Ouija politics

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The Devil’s Advocate


In which the curmudgeonly old sod puts the world to rights.

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I have called him a myth; and, in so far as there are few, if any, of his mind and temperament to be found in the ranks of living men, the title is well chosen. But it is a myth which rests upon solid and even, it may be, upon permanent foundations. The Reasonable Man is fed and kept alive by the most valued and enduring of our juridical institutions-the common jury. Hateful as he must necessarily be to any ordinary citizen who privately considers him, it is a curious paradox that where two or three are gathered together in one place they will with one accord pretend an admiration for him; and, when they are gathered together in the formidable surroundings of a British jury, they are easily persuaded that they themselves are, each and generally, reasonable men.

A. P. Herbert, Fardell v Potts

In which the JC plays amateur sociologist in the Christmas pantomime.

This I am making up from whole cloth: treat with due care.

Now every opinionated windbag knows the experience of trying in vain to dismantle a transparently fatuous “political” argument.

“Political” in the sense of being a generalised disposition attributable to a generalised class of people. These often are political dispositions, but need not be: “born-again Christians”, “conservatives” (with big or little “c”), socialists, bitcoin maximalists, Guardianistas, snowflakes, gammon, libertarians, football fans — any kind of group to whom one might attribute a membership by reference to generalised set of beliefs or values.

Of course, any such group label is a narrative — a convenient shorthand for describing a general thrust without getting stuck in the weeds of peripheral. It is the impulse to say “Yeah, but you know what I mean”.

The same is true for the putative group’s agenda and its catalogue of values: unless someone has published manifesto, members of the group will not share identical beliefs. It may be that no single individual holds exactly the set of core beliefs you ascribed to the group.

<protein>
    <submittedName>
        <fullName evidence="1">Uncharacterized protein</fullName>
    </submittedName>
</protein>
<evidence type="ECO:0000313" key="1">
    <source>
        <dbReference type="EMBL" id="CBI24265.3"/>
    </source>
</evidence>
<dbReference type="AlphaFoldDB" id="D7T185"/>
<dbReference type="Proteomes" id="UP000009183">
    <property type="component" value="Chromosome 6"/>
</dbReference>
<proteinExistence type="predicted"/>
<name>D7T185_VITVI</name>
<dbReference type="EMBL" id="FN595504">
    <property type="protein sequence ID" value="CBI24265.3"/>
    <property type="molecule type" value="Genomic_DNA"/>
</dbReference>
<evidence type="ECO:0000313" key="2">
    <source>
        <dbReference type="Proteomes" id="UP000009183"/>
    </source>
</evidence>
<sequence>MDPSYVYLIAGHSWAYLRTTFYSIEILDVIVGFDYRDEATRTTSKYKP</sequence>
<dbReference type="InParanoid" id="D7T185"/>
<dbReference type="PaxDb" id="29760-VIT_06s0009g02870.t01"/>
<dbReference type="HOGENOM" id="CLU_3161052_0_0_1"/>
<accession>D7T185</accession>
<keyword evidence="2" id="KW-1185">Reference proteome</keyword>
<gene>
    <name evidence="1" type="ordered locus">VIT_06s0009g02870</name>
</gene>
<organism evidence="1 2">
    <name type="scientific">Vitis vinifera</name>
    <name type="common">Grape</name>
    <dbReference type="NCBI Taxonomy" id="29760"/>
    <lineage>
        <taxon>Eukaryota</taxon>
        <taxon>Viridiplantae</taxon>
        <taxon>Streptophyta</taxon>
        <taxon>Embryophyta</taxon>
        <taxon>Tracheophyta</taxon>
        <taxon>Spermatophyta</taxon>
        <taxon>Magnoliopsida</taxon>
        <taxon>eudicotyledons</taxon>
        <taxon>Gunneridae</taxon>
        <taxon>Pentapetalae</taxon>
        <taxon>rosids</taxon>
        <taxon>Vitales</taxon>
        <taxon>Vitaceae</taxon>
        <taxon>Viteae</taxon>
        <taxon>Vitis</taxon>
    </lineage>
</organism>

Given that most of us struggle to hold views that are internally consistent with our own values, let alone with those of other randoms in our in-group, this shouldn’t be a surprise. But it feels like a quibble: “yes, yes, I realise not all football fans are cultural Philistines, but you know what I mean”.

As with all narratives, we assign labels to help us filter out the noise so we can pick up a meaningful signal of germane commonality.

The sixty-four thousand-dollar question: is one person’s signal another person’s noise?

For the signal is often a phantom; the “average” a a spectre. A group of 1000 will necessarily have an average height, weight, hand-size, inside seam, waist and chest measurement — it is trivial to measure — but it is not necessarily try that any over will conform exactly to the average. The more dimensions you measure, the less likely that golden mean becomes.[1]

Hence your struggle to mount an intellectual assault: your argument deconstructs the general average of a group to which no single member necessarily subscribes. Worse, you will typically attribute auxiliary qualities to your received group than are actually possessed by any actual members of the group. Your intricate syllogisms resonate in the abstract; in the particular they snatch at thin air.

The converse is also true. What each of us thinks of our common labels — our respective articulations of the necessary and sufficient conditions for group membership — differ. We think each other know what we mean, but we don’t.

Hence, atheists and Christians shout themselves hoarse, rather enjoying the experience, making perfect sense to themselves and none at all to each other.

The curious thing is this: that phantom median view — albeit unheld in the particular — acquires an emergent influence of its own, untethered to a mortal mind. It is imputed, en masse. We can’t say who exactly believes it, but we suppose, by the law of averages, a multitude do, and this is enough to condition how we behave.

It is through this mechanic that we are vouchsafed middle management ouija where, privately, not a soul in personnel believes in, say, forced ranking, but every one of them holds the untested impression that everyone else does, it is somehow therefore canon law, nothing is to be done, and we should not waste our breath fighting against it.

See also

References

  1. Hence A. P. Herbert’s magical essay on the reasonable man in Fardell v Potts refers.